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Mayfly Genus Siphlonurus (Gray Drakes)

Taxonomic Navigation -?-
Species in SiphlonurusNumber of SpecimensNumber of Pictures
Siphlonurus alternatusGray Drake00
Siphlonurus autumnalisGray Drake00
Siphlonurus columbianusGray Drake00
Siphlonurus occidentalisGray Drake00
Siphlonurus phyllisGray Drake00
Siphlonurus quebecensisGray Drake00
Siphlonurus rapidusGray Drake00
Siphlonurus spectabilisGray Drake00

12 species aren't included.
Common Names
MatchCommon Name
****Gray Drakes
*Black Drakes
Pictures Below
The important Eastern species are Siphlonurus quebecensis, Siphlonurus alternatus, and to a lesser extent Siphlonurus rapidus. All may produce fishable spinner falls, often with more than one species in the same swarm, but these are generally localized and minor events compared to the classic superhatches.

The main Western species, Siphlonurus occidentalis, is much more valuable. Its importance in the West is often compared to that of Isonychia in the East.

Where & When

Preferred Waters: Slow, alkaline (Alkaline: Having a pH higher than 7 (opposite of acidic). Moderately alkaline water is ideal for trout because it's better for the growth of phytoplankton, the usual base of the aquatic food chain, and that's good for the growth of everything higher up the chain, including trout.) streams and lakes

Siphlonurus hatches are generally slow-paced events, and it takes two to three months for the entire generation to hatch out of a given stretch of water. See the species pages for emergence details about each one.

Hatching Behavior

Time Of Day (?): Morning through midday

Habitat: Slow, shallow water

Water Temperature: Varies, but 60-63F is ideal
There is some disagreement about exactly how Siphlonurus duns hatch. It is certain that they crawl out onto shore sometimes and hatch on the surface at other times, but which of these behaviors is more prominent is anybody's guess.

The time of emergence is also up in the air; most say it is in the morning, but there are reports of emergence in the afternoon and in the middle of the night, as well. One account suggests it is most common in the evening.

Authors generally agree that, regardless of hatching mode or time, the duns are the least important stage of this species. There are reports of trout feeding well on them, and this is sometimes attributed to the wind blowing the duns into the water.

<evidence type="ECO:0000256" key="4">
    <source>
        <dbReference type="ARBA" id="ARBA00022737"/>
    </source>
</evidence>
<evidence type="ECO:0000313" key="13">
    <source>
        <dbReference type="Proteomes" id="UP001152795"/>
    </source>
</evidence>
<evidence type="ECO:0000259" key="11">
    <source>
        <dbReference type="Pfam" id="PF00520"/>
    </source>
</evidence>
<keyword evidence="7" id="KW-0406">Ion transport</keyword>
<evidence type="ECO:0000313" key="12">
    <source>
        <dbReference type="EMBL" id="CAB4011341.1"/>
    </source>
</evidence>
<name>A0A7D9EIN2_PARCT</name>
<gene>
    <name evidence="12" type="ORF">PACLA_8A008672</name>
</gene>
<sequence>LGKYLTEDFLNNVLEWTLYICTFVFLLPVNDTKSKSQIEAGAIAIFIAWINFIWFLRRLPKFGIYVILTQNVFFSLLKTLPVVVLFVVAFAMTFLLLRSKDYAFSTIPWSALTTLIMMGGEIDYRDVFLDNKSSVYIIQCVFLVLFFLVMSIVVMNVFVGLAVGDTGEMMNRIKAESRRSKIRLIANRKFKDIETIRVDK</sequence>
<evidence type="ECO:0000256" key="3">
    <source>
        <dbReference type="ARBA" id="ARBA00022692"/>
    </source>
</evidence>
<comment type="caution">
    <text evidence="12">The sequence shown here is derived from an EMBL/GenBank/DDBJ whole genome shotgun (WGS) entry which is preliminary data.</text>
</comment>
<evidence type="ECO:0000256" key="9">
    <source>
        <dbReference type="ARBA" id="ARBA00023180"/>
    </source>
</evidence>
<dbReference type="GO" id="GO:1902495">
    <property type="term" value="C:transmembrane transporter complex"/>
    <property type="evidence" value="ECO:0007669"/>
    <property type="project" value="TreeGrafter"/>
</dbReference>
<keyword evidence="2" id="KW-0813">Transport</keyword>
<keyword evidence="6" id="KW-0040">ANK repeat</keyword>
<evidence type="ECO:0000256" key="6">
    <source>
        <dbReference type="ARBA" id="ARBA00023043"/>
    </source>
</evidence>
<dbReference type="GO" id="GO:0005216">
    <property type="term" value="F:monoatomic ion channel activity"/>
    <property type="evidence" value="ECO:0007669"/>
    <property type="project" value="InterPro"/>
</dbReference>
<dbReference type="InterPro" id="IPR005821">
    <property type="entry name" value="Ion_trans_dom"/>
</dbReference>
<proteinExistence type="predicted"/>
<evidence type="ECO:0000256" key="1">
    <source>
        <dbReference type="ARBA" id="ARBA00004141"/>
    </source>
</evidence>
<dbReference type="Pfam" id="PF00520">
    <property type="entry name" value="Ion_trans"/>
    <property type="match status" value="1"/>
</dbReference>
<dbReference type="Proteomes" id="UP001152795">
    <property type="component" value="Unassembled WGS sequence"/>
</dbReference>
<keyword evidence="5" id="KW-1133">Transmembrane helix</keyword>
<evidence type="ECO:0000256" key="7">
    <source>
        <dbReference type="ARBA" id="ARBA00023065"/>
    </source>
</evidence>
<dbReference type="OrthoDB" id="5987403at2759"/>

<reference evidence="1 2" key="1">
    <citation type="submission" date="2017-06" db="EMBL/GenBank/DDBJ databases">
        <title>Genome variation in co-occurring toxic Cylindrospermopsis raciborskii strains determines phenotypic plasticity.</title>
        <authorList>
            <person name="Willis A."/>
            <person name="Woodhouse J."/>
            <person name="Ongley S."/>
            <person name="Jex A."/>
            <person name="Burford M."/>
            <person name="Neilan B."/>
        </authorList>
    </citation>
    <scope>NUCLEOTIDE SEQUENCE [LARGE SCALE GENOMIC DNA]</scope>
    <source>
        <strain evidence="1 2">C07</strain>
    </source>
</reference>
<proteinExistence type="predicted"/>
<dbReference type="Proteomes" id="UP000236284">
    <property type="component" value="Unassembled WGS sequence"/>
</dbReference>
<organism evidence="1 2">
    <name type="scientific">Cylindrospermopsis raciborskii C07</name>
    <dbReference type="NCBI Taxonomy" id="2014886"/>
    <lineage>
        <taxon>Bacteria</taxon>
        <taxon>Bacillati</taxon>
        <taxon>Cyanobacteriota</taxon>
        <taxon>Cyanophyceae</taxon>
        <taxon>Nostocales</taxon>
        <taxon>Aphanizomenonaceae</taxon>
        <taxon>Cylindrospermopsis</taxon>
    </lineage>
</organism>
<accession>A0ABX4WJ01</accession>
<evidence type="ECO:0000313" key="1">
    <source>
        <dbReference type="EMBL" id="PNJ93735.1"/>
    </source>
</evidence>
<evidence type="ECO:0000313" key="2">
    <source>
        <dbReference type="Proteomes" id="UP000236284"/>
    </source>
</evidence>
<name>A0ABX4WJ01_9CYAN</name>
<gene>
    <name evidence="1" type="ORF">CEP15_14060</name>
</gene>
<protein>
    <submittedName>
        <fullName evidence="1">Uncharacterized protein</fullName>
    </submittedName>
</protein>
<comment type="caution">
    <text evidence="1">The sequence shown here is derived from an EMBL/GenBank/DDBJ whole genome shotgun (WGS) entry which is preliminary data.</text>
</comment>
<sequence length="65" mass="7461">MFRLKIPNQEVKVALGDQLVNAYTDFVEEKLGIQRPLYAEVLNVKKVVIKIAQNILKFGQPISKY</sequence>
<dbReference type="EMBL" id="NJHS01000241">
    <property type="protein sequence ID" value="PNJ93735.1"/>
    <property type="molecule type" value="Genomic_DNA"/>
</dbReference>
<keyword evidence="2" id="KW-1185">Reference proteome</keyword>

In Mayflies Ted Fauceglia relays a detailed account by Dick Stewart of the hatching of Siphlonurus duns, quoted here in part:

They then emerge by swimming toward the surface and immediately taking flight. They pop through the surface film like miniature helicopters rising toward the open sky. We believe that molting takes place either very quickly or when the duns are high in the trees, for try as we might, we almost never can find a dun (day or night) despite the fact that we can locate hundreds of spinners.

Another point on which most agree is that Siphlonurus duns emerge from very shallow margins and backwaters, sometimes far from the trout in the main channel.

Spinner Behavior

Time Of Day: Usually dusk in the East and Midwest, morning in the West, sometimes afternoon in cold weather

Gray drakes return as spinners two to four days after hatching as duns, and they gather in swarms over the riffles. Accounts of their ovipositing behavior vary: some say the females repeatedly dive and dip their abdomens briefly into the water, while others say they drop their eggs from the air. Both genders eventually fall spent (Spent: The wing position of many aquatic insects when they fall on the water after mating. The wings of both sides lay flat on the water. The word may be used to describe insects with their wings in that position, as well as the position itself.), but the spinner falls may be tricky to locate because the females sometimes fly far upstream after mating but before ovipositing. Trout may feed on Siphlonurus spinners very selectively.

Nymph Biology

Current Speed: Slow

Substrate: Silt, vegetation

Siphlonurus nymphs are not completely intolerant of medium to fast current, but their best populations are found in slow streams or still waters, often with plenty of weed growth. They are more frequently important to fly fishers than the duns.

They are extremely adept swimmers.

Pictures of 22 Mayfly Specimens in the Genus Siphlonurus:

Specimen Page:123
Siphlonurus quebecensis (Gray Drake) Mayfly NymphSiphlonurus quebecensis (Gray Drake) Mayfly Nymph View 5 PicturesI photographed this nymph in the middle of molting between one instar (Instar: Many invertebrates molt through dozens of progressively larger and better-developed stages as they grow. Each of these stages is known as an instar. Hard-bodied nymphs typically molt through more instars than soft-bodied larvae.) and the next (not hatching).
Collected May 13, 2007 from the Delaware River in New York
Added to by Troutnut on May 18, 2007
Specimen Page:123

3 Underwater Pictures of Siphlonurus Mayflies:

In this picture: Mayfly Genus Siphlonurus (Gray Drakes). From the West Branch of the Delaware River in New York.
Date TakenMay 13, 2007
Date AddedJun 5, 2007
CameraPENTAX Optio WPi
Several fast-swimming Siphlonurus nymphs blend in very well with the silt in this slow backwater along a trout stream.  In this picture: Mayfly Genus Siphlonurus (Gray Drakes). From the Namekagon River in Wisconsin.
Several fast-swimming Siphlonurus nymphs blend in very well with the silt in this slow backwater along a trout stream.

In this picture: Mayfly Genus Siphlonurus (Gray Drakes).
Date TakenMay 15, 2004
Date AddedJan 25, 2006
In this picture: Mayfly Genus Siphlonurus (Gray Drakes). From the Namekagon River in Wisconsin.
Date TakenMay 15, 2004
Date AddedJan 25, 2006

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